How Outlast 2 Helped Me Accept My Catholic Trauma
Content Warning: Sexual Assault, Child Abuse. This article contains spoilers for Outlast II.
I grew up Christian.
Depending on the denomination my dad was following that year, new and exciting ways of living with shame were baked into me at a young age. Every night, I’d recite the Lord’s Prayer in fear of divine retribution. I went to a private Catholic school where I was gaslit and physically abused by the teachers. I’d ruminate on death daily as young as five, and bartered with God to not take me away if I did something bad. I lived in constant terror. If my dad’s physical abuse wasn’t going to get me, then my warped version of God was certainly going to.
That’s the terror of making children active participants in certain branches of organized Christianity, isn’t it? You’re taking a still-forming brain and exposing it to all sorts of negative ideas about guilt, shame, penance, what have you. By the time they’re old enough to forget it, they’ve been taught self-destructive methods of thought that take years and years of therapy to unearth and grapple with – if they even get that far. Most of the time, people just repress it and put it on their own kids.
The cycle repeats. The world keeps turning.
Unfortunately, this particular type of psychological damage isn’t dealt with enough in media. When religion is presented as an evil thing, it’s often turned into some hokey approximation of the actual thing. Catholicism becomes goofy cults with hokey leaders that trade in ambiguous non-speak that don’t accurately depict the things about it that are actually damaging.
This is why, three years later, I still hold Outlast 2 in the highest regard.
A sequel in name and lore only, Outlast II follows married journalists Blake and Lynn Langermann as they investigate the brutal murder of a pregnant woman. After a helicopter crash lands them in a remote region of Arizona, Blake is left to fend for himself after Lynn is kidnapped and their pilot crucified. But no sooner does he find civilization than does he discover the hellish cult town of Heaven’s Gate, led by murderous rapist “Papa” Sullivan Knoth. Blake is now forced to save his wife from both the religious cult and their forest-dwelling rivals, the Heretics.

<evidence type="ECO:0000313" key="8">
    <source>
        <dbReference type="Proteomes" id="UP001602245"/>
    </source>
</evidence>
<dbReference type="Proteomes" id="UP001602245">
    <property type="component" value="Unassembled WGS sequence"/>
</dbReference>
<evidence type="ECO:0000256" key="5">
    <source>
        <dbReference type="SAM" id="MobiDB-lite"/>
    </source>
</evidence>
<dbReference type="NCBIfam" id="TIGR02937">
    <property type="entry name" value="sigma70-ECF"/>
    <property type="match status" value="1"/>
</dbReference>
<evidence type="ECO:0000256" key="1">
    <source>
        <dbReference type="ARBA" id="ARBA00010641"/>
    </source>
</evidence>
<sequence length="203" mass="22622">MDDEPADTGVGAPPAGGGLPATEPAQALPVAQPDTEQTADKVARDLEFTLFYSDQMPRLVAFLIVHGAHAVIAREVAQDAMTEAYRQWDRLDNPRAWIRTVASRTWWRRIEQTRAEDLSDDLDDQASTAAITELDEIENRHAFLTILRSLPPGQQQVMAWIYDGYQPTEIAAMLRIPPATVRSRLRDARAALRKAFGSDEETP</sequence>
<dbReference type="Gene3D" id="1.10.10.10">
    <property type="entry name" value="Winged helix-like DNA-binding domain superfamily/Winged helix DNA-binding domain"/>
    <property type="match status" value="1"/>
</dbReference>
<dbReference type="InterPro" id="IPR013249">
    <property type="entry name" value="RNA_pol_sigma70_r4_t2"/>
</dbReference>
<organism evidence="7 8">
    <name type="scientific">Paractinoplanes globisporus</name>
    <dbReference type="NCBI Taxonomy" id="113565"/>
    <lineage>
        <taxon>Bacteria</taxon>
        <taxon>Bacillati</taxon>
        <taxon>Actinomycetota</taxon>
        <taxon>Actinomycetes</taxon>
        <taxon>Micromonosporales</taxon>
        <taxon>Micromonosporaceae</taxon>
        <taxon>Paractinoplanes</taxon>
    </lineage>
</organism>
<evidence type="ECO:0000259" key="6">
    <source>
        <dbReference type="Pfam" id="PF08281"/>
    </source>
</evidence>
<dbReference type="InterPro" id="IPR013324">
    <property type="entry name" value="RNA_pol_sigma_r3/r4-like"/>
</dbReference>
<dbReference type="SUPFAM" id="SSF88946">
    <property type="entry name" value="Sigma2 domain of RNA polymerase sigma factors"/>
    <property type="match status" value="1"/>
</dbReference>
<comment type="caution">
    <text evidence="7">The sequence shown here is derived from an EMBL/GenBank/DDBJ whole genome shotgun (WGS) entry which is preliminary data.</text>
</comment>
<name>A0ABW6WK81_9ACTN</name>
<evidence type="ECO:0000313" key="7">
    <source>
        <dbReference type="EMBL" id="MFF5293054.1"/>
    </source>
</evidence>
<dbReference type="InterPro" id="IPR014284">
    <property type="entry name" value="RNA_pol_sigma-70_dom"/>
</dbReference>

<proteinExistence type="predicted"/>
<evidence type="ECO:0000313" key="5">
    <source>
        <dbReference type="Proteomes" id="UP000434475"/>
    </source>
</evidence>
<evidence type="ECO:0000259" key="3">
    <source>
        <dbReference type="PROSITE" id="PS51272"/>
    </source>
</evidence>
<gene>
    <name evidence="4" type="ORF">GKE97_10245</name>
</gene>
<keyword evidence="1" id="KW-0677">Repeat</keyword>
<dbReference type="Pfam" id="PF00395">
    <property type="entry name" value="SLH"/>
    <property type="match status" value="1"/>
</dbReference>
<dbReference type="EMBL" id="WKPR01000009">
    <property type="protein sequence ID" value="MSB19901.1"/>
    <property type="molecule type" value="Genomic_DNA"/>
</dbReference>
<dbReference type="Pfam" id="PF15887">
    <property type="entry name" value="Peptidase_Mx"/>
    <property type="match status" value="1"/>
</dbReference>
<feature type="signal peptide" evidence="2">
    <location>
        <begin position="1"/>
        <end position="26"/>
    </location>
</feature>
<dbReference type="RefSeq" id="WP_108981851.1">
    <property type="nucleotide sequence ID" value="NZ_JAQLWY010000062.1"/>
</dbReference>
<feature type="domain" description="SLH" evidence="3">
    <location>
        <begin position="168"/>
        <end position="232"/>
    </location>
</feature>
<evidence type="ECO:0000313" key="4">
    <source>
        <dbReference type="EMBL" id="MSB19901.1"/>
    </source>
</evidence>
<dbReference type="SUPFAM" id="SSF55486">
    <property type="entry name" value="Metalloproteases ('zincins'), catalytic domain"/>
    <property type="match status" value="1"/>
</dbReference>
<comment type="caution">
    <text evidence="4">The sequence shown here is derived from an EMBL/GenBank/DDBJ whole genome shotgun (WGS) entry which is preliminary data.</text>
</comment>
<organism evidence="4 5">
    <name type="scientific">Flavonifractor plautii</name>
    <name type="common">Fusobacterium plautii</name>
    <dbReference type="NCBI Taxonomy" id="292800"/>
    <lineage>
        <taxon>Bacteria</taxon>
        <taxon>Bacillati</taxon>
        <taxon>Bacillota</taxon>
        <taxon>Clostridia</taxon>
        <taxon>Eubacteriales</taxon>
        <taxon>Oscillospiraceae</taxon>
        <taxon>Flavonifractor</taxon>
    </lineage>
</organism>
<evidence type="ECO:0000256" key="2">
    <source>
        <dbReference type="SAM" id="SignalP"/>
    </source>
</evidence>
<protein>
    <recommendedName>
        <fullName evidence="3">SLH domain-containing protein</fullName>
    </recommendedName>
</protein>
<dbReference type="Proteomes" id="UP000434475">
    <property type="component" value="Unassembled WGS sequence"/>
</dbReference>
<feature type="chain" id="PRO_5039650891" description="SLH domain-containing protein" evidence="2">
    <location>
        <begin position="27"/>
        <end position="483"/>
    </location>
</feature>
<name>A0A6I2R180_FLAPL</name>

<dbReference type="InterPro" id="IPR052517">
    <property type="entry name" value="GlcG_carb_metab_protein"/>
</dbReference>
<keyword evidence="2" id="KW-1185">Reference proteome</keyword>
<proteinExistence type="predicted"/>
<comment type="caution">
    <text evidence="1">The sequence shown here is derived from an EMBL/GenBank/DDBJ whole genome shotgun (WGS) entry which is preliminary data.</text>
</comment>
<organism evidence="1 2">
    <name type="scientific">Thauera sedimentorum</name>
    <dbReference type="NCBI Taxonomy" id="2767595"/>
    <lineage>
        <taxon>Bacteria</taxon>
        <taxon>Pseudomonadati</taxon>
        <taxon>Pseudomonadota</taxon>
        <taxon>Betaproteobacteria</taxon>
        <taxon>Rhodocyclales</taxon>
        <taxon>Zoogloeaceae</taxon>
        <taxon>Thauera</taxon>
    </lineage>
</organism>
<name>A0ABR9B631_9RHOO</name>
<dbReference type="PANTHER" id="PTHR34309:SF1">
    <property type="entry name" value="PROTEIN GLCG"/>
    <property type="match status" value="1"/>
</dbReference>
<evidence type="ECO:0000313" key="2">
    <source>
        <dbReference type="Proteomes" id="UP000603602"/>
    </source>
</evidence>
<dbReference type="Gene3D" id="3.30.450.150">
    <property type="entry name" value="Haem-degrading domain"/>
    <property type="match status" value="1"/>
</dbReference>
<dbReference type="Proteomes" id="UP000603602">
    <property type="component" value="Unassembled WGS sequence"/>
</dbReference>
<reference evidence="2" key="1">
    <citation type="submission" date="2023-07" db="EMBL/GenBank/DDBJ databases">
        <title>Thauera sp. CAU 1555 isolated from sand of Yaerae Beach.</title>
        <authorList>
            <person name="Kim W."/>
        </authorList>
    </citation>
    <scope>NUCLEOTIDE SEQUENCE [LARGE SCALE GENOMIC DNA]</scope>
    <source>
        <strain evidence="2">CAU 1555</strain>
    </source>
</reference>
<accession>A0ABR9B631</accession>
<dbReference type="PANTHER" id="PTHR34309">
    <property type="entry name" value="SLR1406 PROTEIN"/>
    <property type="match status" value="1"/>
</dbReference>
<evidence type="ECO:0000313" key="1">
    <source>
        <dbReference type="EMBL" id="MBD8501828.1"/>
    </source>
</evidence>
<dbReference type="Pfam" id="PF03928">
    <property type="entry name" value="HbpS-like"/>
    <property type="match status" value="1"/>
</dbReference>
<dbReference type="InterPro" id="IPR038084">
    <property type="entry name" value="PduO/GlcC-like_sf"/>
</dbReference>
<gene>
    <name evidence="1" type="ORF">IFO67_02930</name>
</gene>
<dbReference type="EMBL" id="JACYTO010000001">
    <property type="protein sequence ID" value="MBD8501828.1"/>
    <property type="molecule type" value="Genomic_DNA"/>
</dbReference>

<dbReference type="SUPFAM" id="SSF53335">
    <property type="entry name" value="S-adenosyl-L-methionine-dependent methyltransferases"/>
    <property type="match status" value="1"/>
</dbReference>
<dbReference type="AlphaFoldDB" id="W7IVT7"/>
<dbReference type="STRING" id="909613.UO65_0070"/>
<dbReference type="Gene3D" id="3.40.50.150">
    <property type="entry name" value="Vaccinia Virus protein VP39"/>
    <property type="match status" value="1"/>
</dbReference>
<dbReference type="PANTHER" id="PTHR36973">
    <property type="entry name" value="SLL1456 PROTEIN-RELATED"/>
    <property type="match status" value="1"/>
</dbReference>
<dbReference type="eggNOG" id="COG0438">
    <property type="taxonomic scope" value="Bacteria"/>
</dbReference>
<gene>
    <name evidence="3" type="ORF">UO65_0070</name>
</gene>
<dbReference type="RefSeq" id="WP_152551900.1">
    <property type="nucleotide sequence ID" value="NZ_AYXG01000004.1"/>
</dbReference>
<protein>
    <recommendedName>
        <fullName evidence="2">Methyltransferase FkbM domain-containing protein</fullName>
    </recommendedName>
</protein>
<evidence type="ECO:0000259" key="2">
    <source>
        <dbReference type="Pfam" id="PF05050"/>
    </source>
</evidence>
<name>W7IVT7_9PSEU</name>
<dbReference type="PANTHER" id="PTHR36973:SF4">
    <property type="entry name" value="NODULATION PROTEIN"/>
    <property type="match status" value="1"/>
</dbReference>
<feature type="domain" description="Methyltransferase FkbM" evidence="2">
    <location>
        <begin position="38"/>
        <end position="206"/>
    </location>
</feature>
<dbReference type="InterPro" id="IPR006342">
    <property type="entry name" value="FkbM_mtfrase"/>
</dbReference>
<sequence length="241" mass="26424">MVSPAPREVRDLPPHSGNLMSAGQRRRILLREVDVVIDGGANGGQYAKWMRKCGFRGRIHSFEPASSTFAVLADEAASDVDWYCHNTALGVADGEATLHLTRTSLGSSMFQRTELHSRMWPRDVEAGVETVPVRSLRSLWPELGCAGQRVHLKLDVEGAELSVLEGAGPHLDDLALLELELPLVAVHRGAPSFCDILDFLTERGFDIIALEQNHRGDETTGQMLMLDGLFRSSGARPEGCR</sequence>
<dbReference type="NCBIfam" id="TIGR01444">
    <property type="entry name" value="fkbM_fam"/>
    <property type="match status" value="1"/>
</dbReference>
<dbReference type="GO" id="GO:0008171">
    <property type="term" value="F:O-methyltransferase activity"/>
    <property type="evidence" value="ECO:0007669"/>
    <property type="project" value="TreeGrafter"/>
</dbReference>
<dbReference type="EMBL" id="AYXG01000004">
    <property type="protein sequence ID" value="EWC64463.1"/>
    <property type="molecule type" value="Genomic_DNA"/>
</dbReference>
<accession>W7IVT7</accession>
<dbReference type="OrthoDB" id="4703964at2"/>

Breaking up the narrative are a series of flashbacks to Blake’s upbringing. In these flashbacks, the protagonist relives his memories of spending time with his childhood friend, Jessica Gray, in Catholic school. Through these recollections, players begin to witness the slow mental unraveling of Jessica as her parents and teachers fail her repeatedly. She tries to escape her abusive father through online Christian support groups, but the people there tell her to “talk to her teachers.” Those same teachers exclude her from field trips and gym classes because she’s “too sensitive,” due to the copious amounts of trauma inflicted on her, and force her into mandatory library study.
But that library study is overseen by one of Jessica’s biggest sources of trauma – a teacher by the name of Father Loutermilch. As players discover throughout the game, Loutermilch is taking advantage of the abused and exploited girl in private, then playing her off as a weak, touchy child. Meanwhile, Blake can only watch from the sidelines, knowing that the abuse is happening, but unable to actually do anything about.
This culminates in one of the game’s most disturbing sequences. Father Loutermilch is taking Jessica upstairs to sexually abuse her, and she resists. In the struggle, she tumbles down the staircase and breaks her neck. Blake, having heard her screams as he left, rushes to the scene, only the find the corpse of his best friend and implied crush. Loutermilch threatens Blake, and makes him promise to not speak a word of it. Jessica’s death is made to look like a suicide, with the whole world never knowing the real story behind her death.
It’s bleak stuff – to the point where many critics balked at the subject matter. However, while the game is undeniably filled with some gnarly imagery and grim thematic content, Outlast 2 doesn’t ever feel exploitative. At least, it didn’t to me, because everything this game has to say about how organized religion gaslights, exploits, and sometimes kills kids… well, it’s kind of true.
You see, playing Outlast 2 reawakened much of the trauma I had from my stint in Catholic school and my years in church. It was the sort of stuff that had always been kicking around in my subconscious, leading me down routes of addiction, self-harm, and extreme depression. But the specific memories, the root of it all… those were buried until I played this game. Until I found myself back in the halls of a Catholic school. Until I was forced to contend with teachers that abuse children and lie to their parents under the pretense of religion.
Suddenly, it rushed back in fits and starts. I remembered being struck by teachers for not saying “God bless you” instead of “bless you” in Catholic school. I remembered crying children being dragged away to the principal for praying wrong. I remembered teachers gaslighting me after other students attacked me, telling me that it was my fault and that Jesus wouldn’t tell on his “friends.” I remember childhood friends whose parents dragged them to anti-abortion rallies, forcing them to rally around a corrupt and evil cause they couldn’t understand.